I'm close to building my hives, but have a few things to work out first:
1) In order to increase the flexibility of my supers, I'm thinking of building standard medium sized supers, and then installing some sort of "board" in the centre, to separate the hive into two even parts. This way, there will be less volume for the captured swarms to operate from, essentially allowing my medium sized supers to act as nucs. When the swarm becomes strong enough to "move" into a full super, I can then simply remove the board that's dividing them.
Has anyone does something like this before? I'm not sure if this is an effective idea, or terrible one.
2) I've come to learn that, in my area, there's two standards for plank sizes; 19mm, and 22mm. Can I use differing thickness for my hives? Will this cause some sort of stacking issue and expose my bees to the elements? Should I just stick to 19mm for everything?
3) I've been told that it's best to create detachable bases for my hives, though I'm too inexperienced to know exactly what benefits this brings. I might be spelling this incorrectly, but could I simply use Tex screws to screw on the bottom board to the brood chamber, and then, if I need to remove it, simply unscrew the Tex screws to detach it?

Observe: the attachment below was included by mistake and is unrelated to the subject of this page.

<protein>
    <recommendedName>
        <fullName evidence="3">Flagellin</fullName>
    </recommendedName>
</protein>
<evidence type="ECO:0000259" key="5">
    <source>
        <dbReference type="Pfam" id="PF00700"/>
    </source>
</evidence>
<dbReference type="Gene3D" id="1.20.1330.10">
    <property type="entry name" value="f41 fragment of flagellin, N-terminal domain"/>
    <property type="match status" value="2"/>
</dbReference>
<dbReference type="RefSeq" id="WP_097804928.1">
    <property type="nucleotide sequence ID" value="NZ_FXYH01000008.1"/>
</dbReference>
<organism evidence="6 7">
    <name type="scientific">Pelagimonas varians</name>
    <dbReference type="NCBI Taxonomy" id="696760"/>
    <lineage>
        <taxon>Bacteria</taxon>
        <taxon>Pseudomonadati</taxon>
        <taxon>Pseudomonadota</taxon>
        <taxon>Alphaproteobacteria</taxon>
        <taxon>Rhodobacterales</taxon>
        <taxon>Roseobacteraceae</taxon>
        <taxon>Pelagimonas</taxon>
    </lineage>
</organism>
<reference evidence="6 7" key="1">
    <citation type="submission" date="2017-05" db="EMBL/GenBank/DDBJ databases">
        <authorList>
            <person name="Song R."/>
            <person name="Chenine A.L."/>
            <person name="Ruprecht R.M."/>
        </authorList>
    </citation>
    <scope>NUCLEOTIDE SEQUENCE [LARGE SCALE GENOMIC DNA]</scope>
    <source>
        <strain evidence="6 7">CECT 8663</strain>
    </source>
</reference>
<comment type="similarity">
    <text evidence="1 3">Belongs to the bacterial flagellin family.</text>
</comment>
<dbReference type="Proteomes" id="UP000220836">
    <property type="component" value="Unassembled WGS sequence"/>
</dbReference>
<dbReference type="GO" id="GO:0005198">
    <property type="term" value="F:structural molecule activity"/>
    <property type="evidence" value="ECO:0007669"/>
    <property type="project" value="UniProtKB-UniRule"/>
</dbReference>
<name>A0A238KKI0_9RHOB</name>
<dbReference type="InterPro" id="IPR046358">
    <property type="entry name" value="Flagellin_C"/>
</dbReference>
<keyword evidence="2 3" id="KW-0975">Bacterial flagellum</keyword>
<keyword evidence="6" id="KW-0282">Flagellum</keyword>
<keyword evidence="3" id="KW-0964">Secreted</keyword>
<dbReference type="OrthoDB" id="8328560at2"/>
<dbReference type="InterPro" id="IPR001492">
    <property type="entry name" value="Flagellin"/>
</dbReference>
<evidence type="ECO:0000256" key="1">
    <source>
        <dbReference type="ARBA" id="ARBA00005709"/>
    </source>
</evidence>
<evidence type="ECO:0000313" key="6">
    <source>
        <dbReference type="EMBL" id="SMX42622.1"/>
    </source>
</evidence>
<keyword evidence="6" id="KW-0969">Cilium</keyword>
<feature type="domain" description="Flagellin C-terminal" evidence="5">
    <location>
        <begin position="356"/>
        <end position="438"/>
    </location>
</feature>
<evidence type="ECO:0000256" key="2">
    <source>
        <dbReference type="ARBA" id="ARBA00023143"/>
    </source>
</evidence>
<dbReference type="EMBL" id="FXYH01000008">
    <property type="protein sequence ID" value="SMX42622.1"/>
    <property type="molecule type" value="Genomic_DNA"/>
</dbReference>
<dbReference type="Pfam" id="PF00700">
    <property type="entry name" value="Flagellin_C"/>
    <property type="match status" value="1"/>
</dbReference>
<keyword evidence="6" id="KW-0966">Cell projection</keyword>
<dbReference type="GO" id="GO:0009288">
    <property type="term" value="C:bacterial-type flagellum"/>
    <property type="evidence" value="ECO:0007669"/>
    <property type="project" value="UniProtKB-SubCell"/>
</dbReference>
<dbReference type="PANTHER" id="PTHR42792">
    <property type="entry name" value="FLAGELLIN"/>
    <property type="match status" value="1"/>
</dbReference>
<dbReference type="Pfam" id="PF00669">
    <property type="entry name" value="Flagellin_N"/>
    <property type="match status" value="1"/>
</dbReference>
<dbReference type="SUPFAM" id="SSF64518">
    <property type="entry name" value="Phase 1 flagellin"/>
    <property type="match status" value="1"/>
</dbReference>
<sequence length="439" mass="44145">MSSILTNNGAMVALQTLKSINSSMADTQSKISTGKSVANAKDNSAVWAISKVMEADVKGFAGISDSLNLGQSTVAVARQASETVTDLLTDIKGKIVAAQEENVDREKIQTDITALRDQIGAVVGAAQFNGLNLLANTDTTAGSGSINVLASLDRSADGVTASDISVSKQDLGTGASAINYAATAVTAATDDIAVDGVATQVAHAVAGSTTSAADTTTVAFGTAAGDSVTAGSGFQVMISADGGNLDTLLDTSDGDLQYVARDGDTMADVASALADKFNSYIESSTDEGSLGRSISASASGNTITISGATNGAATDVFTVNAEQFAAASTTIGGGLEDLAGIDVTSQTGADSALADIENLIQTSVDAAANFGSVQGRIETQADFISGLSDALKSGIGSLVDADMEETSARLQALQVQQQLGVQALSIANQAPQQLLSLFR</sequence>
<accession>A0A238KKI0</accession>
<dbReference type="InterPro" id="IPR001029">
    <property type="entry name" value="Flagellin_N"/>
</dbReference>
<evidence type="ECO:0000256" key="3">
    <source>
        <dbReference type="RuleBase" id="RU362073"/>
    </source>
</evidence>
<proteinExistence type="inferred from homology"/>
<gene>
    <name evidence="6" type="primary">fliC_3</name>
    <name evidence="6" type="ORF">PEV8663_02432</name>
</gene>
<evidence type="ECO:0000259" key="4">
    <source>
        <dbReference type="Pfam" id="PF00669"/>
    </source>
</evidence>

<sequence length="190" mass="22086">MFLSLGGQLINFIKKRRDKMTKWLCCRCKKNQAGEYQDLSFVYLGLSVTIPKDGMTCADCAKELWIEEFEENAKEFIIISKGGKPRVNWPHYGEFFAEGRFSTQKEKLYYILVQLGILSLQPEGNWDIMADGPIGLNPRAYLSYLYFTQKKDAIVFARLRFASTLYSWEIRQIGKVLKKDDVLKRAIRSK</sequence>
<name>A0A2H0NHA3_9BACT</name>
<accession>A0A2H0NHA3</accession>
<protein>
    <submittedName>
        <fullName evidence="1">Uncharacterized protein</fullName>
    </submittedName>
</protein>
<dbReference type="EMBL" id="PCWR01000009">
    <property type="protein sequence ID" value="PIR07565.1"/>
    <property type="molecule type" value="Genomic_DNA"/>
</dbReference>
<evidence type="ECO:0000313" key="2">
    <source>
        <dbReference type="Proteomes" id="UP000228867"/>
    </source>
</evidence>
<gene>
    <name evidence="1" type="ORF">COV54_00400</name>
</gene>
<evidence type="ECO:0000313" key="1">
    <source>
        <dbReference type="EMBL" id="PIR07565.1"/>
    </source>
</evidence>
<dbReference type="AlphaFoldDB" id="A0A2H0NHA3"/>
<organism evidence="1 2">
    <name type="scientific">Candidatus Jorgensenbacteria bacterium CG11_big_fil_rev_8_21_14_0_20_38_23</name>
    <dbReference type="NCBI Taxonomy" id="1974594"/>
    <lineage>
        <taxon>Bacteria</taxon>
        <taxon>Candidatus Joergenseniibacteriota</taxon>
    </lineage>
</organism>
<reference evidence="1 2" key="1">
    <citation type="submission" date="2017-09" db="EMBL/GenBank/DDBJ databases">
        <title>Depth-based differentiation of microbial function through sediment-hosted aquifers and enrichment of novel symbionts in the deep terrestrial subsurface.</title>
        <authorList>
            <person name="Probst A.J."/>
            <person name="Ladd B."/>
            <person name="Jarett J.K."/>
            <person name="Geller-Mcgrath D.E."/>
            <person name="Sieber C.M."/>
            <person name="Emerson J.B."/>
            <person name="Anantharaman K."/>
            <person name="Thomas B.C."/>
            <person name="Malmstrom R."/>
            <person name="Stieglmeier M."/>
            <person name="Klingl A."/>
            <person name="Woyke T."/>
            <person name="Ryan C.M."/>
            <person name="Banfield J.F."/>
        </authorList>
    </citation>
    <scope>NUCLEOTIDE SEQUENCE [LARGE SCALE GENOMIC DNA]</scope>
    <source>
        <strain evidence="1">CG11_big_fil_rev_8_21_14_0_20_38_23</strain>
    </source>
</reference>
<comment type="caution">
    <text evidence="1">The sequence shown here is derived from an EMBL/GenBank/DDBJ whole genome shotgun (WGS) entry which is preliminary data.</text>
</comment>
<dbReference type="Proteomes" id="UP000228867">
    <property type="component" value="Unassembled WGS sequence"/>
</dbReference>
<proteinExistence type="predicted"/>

I've had some bad experiences with detachable bases, where they've moved at the bottom when working on the hive, causing angry bees to fly out from the brood chamber. If I am not to use screws to attach the bottom board, what can I do to prevent the bottom board from moving, when in use? What sort of bottom board design should I build?
4) Is it important to put a metal roof on the hive lid?
5) I'm confused about the usage of linseed oil, and gum turpentine. Should I coat all of my wood, before building, with a mixture of linseed oil and gum turpentine? How about the inside of the hive? Or, how about the outside of the hive, before painting it?